You know how little boys can be (or boys in general. If not… read on). Its funny to watch them play with things. They start out playing with, say a toy hammer. Its so cute to watch them hammer away while you work in the garage ( I mean brewery) You think, “My son is clearly mechanically inclined and super smart for his age, just like his father. I should have him tested.”. Ego swells. You take your eyes off of them, because clearly you are able to trust a two year old with tools.
Next thing you know,he has raided your tool chest, and is “tuning” up the brewhouse by jammed every screwdriver, wrench, socket, nut and bolt into every nook and cranny of your brewery. This includes pumps, chillers, burners, ball valves, etc. (Which I’m told was like me when I was his age… which can’t be true… I was an angel who always listened and obeyed…or was that my sister…?). Any who I managed to clear out the Brewhouse, REORGANIZE all my tools, and I learned an important lesson. My son had to be more like his Mother than he was myself, because I would NEVER have done something like that at his age.
Order was once again restored to the galaxy.
Fast forward a few weeks later. Its my first brew day since the move. It’s been THREE months since I’ve done ANYTHING beer related (I mean… besides drinking it. You can’t stop R&D. Its rough sometimes, but someone has to do it). I am PSYCHED! I’m also brewing solo today without the rest of the Brew Crew. It’s very stressful to run the brewhouse by yourself, but I need to work out the bugs and processes in the new place before asking them to make the incredibly long journey out to the new home.
The brewday started out great. Burners fired right up, nothing leaked or exploded, and the day started out cloudy, which helped keep the outside temperature down.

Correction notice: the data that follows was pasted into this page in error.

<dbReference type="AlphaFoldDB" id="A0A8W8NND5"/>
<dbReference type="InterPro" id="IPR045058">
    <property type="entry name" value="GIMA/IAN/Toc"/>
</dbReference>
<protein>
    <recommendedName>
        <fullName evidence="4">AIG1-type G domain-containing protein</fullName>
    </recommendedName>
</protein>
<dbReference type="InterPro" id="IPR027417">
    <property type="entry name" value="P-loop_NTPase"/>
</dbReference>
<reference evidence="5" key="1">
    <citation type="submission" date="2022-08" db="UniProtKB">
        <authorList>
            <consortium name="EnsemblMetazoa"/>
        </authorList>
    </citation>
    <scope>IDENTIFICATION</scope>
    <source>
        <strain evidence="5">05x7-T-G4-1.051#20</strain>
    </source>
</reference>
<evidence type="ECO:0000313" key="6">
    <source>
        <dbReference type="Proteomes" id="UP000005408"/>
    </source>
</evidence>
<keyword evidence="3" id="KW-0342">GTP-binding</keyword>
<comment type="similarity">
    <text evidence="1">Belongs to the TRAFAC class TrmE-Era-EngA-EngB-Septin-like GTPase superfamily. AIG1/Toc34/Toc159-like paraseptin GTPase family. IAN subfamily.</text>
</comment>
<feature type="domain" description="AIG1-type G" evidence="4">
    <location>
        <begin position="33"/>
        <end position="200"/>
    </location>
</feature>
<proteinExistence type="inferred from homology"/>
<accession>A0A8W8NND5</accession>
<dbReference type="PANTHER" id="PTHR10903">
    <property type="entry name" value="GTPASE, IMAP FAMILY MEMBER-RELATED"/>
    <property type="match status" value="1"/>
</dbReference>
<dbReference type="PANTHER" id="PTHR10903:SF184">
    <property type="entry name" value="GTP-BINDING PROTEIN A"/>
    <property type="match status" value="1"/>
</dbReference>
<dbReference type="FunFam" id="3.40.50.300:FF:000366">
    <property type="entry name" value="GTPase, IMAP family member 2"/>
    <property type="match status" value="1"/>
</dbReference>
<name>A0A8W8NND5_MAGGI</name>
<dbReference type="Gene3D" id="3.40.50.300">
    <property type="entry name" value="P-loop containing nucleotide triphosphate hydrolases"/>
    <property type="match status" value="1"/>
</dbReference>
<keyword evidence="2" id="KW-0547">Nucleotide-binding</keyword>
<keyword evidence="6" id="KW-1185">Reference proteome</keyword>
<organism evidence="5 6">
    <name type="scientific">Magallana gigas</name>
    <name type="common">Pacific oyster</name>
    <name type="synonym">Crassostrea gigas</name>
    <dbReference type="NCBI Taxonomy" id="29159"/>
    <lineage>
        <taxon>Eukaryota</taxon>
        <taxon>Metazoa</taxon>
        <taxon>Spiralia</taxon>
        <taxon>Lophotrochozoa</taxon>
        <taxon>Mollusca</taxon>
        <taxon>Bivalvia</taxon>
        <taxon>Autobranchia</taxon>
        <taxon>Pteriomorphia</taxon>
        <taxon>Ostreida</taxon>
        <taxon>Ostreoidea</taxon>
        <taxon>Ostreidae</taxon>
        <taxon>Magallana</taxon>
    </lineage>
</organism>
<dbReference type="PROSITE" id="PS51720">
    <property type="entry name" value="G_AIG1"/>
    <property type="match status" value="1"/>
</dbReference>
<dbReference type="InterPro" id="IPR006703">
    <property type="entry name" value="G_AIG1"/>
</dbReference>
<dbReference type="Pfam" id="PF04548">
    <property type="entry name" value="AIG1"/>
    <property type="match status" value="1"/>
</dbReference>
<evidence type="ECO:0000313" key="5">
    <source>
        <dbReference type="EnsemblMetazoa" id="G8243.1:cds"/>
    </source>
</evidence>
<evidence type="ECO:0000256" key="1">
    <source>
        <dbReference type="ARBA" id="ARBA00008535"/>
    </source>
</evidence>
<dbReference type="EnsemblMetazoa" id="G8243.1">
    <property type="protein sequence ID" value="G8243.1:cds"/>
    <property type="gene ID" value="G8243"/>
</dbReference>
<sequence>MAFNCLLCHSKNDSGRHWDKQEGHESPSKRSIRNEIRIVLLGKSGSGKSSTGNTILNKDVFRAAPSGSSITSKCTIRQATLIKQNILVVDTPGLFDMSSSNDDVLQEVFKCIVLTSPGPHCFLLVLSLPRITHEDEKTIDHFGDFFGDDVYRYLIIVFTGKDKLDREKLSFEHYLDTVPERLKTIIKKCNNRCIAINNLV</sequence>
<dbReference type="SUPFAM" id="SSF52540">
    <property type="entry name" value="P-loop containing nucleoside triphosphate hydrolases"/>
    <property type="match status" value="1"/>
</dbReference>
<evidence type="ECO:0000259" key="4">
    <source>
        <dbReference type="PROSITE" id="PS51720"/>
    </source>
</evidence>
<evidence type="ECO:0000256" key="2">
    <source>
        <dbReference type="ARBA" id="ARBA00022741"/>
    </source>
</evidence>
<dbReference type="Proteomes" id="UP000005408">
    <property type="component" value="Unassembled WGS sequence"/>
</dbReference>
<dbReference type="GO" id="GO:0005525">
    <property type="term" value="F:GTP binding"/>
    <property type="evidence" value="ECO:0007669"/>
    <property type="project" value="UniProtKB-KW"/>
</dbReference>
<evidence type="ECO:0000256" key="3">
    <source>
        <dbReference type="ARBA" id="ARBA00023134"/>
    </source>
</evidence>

Suddenly, one if my transfer pumps started having problems. I’m transferring hot water from the Hot Liquor Tank over to my Mash Tun to start mashing the grain and the pump quits. Just stops. I’m 15 minutes into my first brew in MONTHS, and I have a major mechanical breakdown already. Clearly I have angered the god of beer (Ceres, what have I done to offend thee so?).
I switch over to my secondary pump, and proceed to take apart the failed pump to troubleshoot it. Very quickly, I see the problem. It would appear during my Son’s “tune-up” of the brewhouse, he jammed a small screw and a piece of rubber into the pump shut off valve, which got sucked into the impeller.
Easy fix, and I was able to clear the jam and continue on with my day pretty quickly. It was amazing how much brewing is such a process dependent thing, that one small glitch can completely halt the brewday.
Lesson learned? I need some redundancy built into my processes and systems.
Especially since my son takes after his mother.
Now that we are brewing again, hopefully the brewing god will be appeased.